How to read Github documentation for API?

I just finished the “Intermediate APIs” course and one of the takeaway is to read the Github documentation and explore. How to do that?

Most of the resources are either in Github CLI, Javascript or cURL. I am finding it very difficult to convert those to python. I feel pointing students towards a mass documentation is not very useful.

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Hello, @amogghrao,

Yeah, exploring and understanding the API documentation is very difficult for many people and you’re not alone in feeling that.

Is there a specific thing you would like to try with the Github API? I can check if it’s possible with the API and will help you as best as I can.

One thing about most REST APIs is they’re not language specific. So if you’re unsure how to convert curl to Python for example, it’s best to focus on whether the documentation provides all the necessary information to send an HTTP request to the API endpoint and ignore the curl examples for now (curl is still useful so it might be worthwhile to understand at least the basic later on).

From the doc:

When you make a request to the REST API, you will specify an HTTP method and a path. Additionally, you might also specify request headers and path, query, or body parameters. The API will return the response status code, response headers, and potentially a response body.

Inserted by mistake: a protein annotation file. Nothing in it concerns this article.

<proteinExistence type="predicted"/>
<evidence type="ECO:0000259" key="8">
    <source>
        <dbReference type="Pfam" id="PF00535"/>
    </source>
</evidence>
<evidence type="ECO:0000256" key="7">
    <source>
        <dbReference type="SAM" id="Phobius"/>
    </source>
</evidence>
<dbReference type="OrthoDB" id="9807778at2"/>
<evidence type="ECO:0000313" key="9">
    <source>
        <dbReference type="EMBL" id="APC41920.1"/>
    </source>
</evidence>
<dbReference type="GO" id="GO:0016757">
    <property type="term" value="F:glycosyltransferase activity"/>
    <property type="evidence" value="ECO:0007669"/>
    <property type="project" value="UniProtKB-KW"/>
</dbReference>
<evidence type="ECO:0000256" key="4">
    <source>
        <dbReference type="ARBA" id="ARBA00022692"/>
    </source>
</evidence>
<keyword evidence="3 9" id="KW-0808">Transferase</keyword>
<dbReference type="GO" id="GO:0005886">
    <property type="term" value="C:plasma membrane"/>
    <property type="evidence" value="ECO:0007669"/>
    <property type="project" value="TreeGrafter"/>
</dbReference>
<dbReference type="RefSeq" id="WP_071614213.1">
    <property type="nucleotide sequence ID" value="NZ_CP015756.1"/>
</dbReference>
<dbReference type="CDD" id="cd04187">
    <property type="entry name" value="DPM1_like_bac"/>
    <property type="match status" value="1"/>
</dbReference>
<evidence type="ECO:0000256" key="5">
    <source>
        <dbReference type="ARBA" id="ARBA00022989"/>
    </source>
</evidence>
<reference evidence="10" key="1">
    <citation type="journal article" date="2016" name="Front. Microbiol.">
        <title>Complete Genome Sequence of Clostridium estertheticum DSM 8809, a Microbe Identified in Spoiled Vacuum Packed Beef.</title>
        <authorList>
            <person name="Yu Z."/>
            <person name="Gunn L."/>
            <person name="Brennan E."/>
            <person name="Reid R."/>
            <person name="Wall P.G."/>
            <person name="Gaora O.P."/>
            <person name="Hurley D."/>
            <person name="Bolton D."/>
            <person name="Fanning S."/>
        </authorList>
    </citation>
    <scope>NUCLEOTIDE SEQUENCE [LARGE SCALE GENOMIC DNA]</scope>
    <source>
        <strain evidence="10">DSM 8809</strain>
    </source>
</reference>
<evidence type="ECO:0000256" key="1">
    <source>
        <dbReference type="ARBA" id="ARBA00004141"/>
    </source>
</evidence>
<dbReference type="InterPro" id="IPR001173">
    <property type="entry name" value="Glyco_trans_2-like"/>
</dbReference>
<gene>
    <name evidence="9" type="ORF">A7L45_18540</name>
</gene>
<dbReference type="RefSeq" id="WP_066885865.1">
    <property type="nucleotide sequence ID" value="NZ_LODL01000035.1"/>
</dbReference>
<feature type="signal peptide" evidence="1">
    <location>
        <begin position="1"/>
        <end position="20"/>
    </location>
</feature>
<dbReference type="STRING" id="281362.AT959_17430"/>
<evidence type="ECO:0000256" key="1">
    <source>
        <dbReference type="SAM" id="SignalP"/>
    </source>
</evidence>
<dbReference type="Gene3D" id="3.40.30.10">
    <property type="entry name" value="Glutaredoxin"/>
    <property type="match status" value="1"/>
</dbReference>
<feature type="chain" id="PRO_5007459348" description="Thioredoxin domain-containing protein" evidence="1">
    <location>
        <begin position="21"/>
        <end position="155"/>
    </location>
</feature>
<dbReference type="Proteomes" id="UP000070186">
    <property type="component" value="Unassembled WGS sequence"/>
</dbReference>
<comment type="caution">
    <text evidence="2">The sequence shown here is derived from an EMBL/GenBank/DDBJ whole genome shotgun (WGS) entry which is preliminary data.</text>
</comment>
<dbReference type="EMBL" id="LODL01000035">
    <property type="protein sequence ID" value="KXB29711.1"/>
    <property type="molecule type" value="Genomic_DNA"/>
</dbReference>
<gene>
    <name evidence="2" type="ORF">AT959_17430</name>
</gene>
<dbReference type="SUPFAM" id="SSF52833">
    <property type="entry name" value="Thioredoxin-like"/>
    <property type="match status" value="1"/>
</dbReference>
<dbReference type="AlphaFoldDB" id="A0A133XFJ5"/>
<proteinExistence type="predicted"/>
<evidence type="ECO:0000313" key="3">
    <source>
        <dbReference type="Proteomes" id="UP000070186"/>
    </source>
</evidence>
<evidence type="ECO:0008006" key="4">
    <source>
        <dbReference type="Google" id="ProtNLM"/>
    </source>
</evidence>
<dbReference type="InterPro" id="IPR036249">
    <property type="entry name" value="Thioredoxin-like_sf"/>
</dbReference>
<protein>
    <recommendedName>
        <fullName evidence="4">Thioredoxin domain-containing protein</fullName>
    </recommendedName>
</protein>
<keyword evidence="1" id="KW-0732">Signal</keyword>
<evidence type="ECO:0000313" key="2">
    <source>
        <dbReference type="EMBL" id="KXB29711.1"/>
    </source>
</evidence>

The above shows you what you need. Most documentation will give those information directly without any reference to any programming language or programs. Some documentation provide examples for popular programming languages but some don’t; so, it’s important to understand the fundamentals of REST API, extract the information from the documentation, and then, you can use that information to make an API call with any programming language and not just Python.

For example, this page on repository has some of the necessary information for doing things with repositories:

https://docs.github.com/en/rest/repos/repos

There are parameters and headers and request types for each action. You can use those with the methods in the Python requests module.

You might also need to read the getting started guide to learn how to get yourself authenticated because some if not all endpoints are limited to those with the necessary permissions.

I feel pointing students towards a mass documentation is not very useful.

That’s valid feedback and I can see your point.

Could you please share your feedback with the Content & Product teams of Dataquest? Just click the ? button in the upper-right corner of any screen of the Dataquest learning platform, select Share Feedback, fill in the form, and send it.

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